One of the things that stood out for companies in the region, like Careem, is the fact that a lot of them were cloud-native, meaning they didn't have hardware on-site. They didn't have physical on-premise hardware. They were born on the cloud or Amazon Web Services (AWS), and that has allowed them to adjust and tweak their business model over 2020.
We also saw some major pivots in consumer behaviour last year, we saw the cashless payments drive up as well as food delivery and grocery delivery. We saw this side of business emerge and mature over 2020. Before that, I think there were nice ideas, but nothing happened at such a massive scale.
For a traditional ride-hailing company like Carem, they have grown into a super app, successfully migrated 96 per cent of the customers onto this new application, scaled out food and groceries, as well as digital payments (Careem pay), which doubled in terms of traffic, in a couple of months. So what we all saw was this great shift that happened, but what people don't realise is that Careem was able to make these adjustments, very quickly, because of their underpinning technology, which relied heavily on the cloud. So being able to scale up, offer more services, and transition very quickly was permitted because of this. As we look forward to the next three to five years, being cloud-native is a core component of any startup’s business strategy.
When a company like Careem, which knows well how to move something from A to B, decided to enter e-commerce, it was only a matter of time until they could build the catalogue, onboard the restaurants online, etc.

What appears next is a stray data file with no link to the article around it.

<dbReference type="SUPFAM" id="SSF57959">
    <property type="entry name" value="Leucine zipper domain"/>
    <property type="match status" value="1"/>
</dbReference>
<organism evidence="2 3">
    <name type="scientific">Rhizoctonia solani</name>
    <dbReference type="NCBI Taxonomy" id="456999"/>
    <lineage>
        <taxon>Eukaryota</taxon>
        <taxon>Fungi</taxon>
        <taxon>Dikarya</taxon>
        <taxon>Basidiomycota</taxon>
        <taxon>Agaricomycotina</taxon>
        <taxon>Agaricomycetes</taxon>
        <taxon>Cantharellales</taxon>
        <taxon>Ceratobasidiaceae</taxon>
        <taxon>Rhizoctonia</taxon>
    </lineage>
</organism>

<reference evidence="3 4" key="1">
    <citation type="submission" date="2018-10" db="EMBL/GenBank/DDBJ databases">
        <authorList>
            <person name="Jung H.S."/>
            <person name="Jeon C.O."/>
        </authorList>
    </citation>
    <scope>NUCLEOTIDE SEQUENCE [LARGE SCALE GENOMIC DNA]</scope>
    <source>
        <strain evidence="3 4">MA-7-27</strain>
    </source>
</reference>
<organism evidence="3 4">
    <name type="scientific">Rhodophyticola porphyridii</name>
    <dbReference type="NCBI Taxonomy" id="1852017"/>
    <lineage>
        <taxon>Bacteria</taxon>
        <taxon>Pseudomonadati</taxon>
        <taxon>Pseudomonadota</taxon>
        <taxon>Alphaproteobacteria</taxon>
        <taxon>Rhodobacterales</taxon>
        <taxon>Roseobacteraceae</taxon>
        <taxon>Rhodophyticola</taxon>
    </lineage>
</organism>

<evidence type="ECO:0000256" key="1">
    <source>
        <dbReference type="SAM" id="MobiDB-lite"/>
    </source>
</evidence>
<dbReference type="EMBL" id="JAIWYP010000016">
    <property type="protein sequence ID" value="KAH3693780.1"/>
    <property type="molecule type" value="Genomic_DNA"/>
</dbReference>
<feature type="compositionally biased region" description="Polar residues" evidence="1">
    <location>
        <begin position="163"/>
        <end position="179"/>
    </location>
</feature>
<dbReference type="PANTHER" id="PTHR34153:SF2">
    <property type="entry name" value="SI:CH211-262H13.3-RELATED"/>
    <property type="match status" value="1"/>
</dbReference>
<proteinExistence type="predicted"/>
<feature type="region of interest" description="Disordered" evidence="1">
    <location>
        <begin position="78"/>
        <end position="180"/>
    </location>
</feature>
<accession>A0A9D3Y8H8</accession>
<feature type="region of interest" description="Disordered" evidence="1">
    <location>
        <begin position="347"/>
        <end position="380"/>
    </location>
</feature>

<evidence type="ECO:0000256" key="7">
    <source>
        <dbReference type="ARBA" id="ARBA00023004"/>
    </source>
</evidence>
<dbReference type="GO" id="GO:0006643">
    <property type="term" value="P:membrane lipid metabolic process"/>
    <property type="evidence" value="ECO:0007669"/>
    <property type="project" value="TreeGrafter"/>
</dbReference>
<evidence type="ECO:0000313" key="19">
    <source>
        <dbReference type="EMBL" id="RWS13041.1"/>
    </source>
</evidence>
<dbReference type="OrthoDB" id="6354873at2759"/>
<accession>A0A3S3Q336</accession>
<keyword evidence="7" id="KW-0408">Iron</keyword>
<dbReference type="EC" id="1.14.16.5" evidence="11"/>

So, I think the ride-hailing companies as they enter e-commerce will actually make e-commerce a much more efficient process. I think the ride-hailing companies understand logistics better than anybody else.
What are your top priorities for Careem?
It has been so exciting to look at what’s happening at Careem and what is happening in the region as well, especially in the ride-hailing segment and it is interesting to see how the recovery has come along.
With the growing interest and demand in our e-commerce and food delivery business, we need to continue building a successfully scalable platform that could enable microservices and thereby allow us to meet the aggressive growth that we expect over the next five years. This is one of the biggest priorities for me at Careem.
Second, we will continue working to grow our talent. And this is a very exciting mission for me personally, to grow talent locally, to invest in strong in house internship programmes to develop and mature talent within the region. Moreover, the next big focus for me is to take advantage of data and AI within our tech stack, make our technology much more scalable, and ultimately be able to adapt and react very quickly to customer needs.
What are your predictions for the ride-hailing sector?
There’s been an initial dip in demand for ride-hailing services, but as people became more comfortable getting around, the demand has picked up. Now we actually have seen a rise in demand for ride-hailing traffic. We've seen it grow 10 fold in the last 10 months in terms of customer demand.
Additionally, in our region, only two per cent of the population have true access to mobility, so the demand for ride-hailing will continue to increase. In the next five years, ride-hailing will double in size as populations continue to grow and cities become more congested.